(2) Handle length. The handle must be a minimum length equal to the freeboard of the vessel or 3 ft (0.914 m), whichever is greater. Freeboard is defined as the working distance between the top rail of the gunwale to the water's surface, and will vary based on the vessel design.

(D) Long-handled device to pull an “inverted V”. This tool is used to pull a “V” in the fishing line when implementing the “inverted V” dehooking technique, as described in the “Careful Release Protocols” document required under paragraph (a)(3) of this section, for disentangling and dehooking entangled sea turtles. One long-handled device to pull an “inverted V” is required onboard. If a 6-ft (1.83 m) J-style dehooker is used to comply with paragraph (C)(5)(i)(C) of this section, it will also satisfy this requirement. Minimum design standards are as follows:

(1) Hook end. This device, such as a standard boat hook or gaff, must be constructed of stainless steel or aluminum. A sharp point, such as on a gaff hook, is to be used only for holding the monofilament fishing line and should never contact the sea turtle.

(2) Handle length. The handle must have a minimum length equal to, or greater than, 150 percent of the freeboard, or a minimum of 6 ft (1.83 m), whichever is greater. Freeboard is defined as the working distance between the top rail of the gunwale to the water's surface, and will vary based on the vessel design. The handle must Start Printed Page 6633be sturdy and strong enough to facilitate the secure attachment of the gaff hook.

(E) Dipnet. One dipnet is required onboard. Dipnets are to be used to facilitate safe handling of sea turtles by allowing them to be brought onboard for fishing gear removal, without causing further injury to the animal. Turtles should never be brought onboard without a dipnet. The minimum design standards for dipnets are as follows:

(1) Size of dipnet. The dipnet must have a sturdy net hoop of at least 31 inches (78.74 cm) inside diameter and a bag depth of at least 38 inches (96.52 cm) to accommodate turtles below 3 ft (0.914 m)carapace length. The bag mesh openings may not exceed 3 inches (7.62 cm) x 3 inches (7.62 cm). There must be no sharp edges or burrs on the hoop, or where it is attached to the handle.

(2) Extended reach handle. The dipnet hoop must be securely fastened to an extended reach handle or pole with a minimum length equal to, or greater than, 150 percent of the freeboard, or at least 6 ft (1.83 m), whichever is greater. Freeboard is defined as the working distance between the top rail of the gunwale to the water's surface, and will vary based on the vessel design. The handle must made of a rigid material strong enough to facilitate the sturdy attachment of the net hoop and able to support a minimum of 100 lbs (34.1 kg) without breaking or significant bending or distortion. It is recommended, but not required, that the extended reach handle break down into sections.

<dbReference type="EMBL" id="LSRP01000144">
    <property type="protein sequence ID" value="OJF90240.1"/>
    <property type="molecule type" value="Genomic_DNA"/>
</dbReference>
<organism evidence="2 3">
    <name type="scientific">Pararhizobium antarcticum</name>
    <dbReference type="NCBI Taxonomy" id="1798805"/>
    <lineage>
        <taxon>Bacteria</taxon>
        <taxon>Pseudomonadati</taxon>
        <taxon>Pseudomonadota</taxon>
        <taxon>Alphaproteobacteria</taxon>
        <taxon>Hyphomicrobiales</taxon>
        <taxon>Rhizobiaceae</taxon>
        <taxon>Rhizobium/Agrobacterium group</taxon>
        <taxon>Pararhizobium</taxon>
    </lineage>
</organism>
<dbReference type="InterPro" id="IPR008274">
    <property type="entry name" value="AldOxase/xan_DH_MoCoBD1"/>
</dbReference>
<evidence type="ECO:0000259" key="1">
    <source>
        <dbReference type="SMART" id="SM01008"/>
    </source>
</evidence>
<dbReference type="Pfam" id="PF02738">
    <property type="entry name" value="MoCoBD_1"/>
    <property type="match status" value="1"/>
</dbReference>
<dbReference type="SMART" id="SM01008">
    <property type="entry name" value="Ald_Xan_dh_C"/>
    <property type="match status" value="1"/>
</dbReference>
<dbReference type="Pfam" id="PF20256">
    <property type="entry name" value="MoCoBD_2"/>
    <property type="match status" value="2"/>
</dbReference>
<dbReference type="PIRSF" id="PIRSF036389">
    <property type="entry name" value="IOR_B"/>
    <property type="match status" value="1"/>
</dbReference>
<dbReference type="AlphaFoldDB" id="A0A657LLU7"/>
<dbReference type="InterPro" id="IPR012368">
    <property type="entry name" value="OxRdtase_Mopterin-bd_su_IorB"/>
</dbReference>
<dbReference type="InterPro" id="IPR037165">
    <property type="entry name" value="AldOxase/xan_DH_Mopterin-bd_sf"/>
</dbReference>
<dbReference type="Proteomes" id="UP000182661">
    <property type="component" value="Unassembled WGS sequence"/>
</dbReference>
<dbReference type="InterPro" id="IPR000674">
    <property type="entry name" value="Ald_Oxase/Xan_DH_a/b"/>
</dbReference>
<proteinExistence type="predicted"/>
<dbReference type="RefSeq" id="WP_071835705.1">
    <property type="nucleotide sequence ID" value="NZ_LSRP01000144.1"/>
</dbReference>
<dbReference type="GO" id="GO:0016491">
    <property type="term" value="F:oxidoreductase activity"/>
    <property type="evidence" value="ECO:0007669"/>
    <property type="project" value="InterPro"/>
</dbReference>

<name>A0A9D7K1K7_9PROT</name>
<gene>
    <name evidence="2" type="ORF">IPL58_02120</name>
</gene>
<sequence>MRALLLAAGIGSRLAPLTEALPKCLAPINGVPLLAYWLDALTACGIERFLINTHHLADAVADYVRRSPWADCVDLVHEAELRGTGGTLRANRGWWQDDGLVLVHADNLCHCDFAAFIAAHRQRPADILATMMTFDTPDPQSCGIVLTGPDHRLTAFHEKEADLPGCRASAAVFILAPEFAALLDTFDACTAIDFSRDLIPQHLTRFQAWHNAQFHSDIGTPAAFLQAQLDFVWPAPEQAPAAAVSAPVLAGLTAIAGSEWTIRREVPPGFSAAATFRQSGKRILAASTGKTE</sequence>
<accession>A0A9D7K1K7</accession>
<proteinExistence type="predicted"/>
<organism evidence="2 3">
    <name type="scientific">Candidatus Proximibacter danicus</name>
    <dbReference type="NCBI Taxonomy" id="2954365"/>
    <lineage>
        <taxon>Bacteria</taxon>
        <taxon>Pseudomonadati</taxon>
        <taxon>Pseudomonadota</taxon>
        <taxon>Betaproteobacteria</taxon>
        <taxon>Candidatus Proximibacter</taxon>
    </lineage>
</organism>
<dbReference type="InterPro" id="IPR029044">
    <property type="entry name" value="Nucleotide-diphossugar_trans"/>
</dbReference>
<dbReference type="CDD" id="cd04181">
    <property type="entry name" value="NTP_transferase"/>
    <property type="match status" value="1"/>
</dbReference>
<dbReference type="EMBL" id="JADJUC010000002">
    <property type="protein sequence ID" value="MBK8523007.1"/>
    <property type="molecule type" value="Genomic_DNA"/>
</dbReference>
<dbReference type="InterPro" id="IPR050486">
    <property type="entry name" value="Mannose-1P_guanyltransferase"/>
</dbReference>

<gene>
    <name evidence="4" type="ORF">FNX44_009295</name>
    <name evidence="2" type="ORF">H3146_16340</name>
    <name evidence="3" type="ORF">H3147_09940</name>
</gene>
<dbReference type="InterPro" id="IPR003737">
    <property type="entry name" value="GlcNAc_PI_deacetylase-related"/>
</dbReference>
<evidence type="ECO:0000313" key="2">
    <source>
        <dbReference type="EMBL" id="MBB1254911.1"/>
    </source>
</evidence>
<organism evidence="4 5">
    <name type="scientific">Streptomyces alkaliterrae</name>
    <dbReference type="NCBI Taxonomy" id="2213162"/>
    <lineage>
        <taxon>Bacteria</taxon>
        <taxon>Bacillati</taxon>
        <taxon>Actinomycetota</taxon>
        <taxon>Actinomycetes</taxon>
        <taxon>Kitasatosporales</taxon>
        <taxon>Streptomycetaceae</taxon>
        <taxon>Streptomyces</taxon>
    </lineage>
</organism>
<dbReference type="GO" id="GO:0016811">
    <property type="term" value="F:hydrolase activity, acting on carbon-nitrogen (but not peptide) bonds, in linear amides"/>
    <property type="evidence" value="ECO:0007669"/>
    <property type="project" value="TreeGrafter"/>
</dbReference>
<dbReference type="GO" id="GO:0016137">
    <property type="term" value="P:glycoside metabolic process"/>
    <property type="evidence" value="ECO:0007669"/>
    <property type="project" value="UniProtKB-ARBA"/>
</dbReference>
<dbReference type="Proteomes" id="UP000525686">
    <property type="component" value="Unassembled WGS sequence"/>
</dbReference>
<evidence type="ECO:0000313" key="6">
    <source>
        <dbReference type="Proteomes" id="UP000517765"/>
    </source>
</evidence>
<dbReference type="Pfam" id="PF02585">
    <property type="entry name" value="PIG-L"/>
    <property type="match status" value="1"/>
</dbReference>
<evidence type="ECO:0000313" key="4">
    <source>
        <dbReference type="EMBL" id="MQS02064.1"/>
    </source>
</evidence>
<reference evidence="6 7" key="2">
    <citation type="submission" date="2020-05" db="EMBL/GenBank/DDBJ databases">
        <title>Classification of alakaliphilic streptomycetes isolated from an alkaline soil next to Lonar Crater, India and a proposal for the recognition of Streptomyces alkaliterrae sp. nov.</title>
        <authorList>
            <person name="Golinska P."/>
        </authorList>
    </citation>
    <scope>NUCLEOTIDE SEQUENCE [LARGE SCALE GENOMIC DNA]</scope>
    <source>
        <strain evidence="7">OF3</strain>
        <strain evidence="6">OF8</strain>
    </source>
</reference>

(F) Tire. A minimum of one tire is required for supporting a turtle in an upright orientation while it is onboard, although an assortment of sizes is recommended to accommodate a range of turtle sizes. The required tire must be a standard passenger vehicle tire, and must be free of exposed steel belts.

(G) Short-handled dehooker for ingested hooks. One short-handled device for removing ingested hooks is required onboard. This dehooker is designed to remove ingested hooks from boated sea turtles. It can also be used on external hooks or hooks in the front of the mouth. Minimum design standards are as follows:

(1) Hook removal device. The hook removal device must be constructed of 1/4-inch (6.35 mm) 316 L stainless steel, and must allow the hook to be secured and the barb shielded without re-engaging during the removal process. It must be no larger than 1 5/16 inch (3.33 cm) outside diameter. It may not have any unprotected terminal points (including blunt ones), as this could cause injury to the esophagus during hook removal. A sliding PVC bite block must be used to protect the beak and facilitate hook removal if the turtle bites down on the dehooking device. The bite block should be constructed of a 3/4 inch (1.91 cm) inside diameter high impact plastic cylinder (e.g., Schedule 80 PVC) that is 10 inches (25.4 cm) long to allow for 5 inches (12.7 cm) of slide along the shaft. The device must be of a size appropriate to secure the range of hook sizes and styles observed to date in the pelagic longline fishery targeting swordfish and tuna, or those having some possibility for use in the future (7/0-11/0 J hooks and 14/0-22/0 circle hooks).

(2) Handle length. The handle should be approximately 16 - 24 inches (40.64 cm - 60.69 cm) in length, with approximately a 5-inch (12.7 cm) long tube T-handle of approximately 1 inch (2.54 cm) in diameter.

(H) Short-handled dehooker for external hooks. One short-handled dehooker for external hooks is required onboard. The short-handled dehooker for ingested hooks required to comply with paragraph (c)(5)(i)(G) of this section will also satisfy this requirement. Minimum design standards are as follows: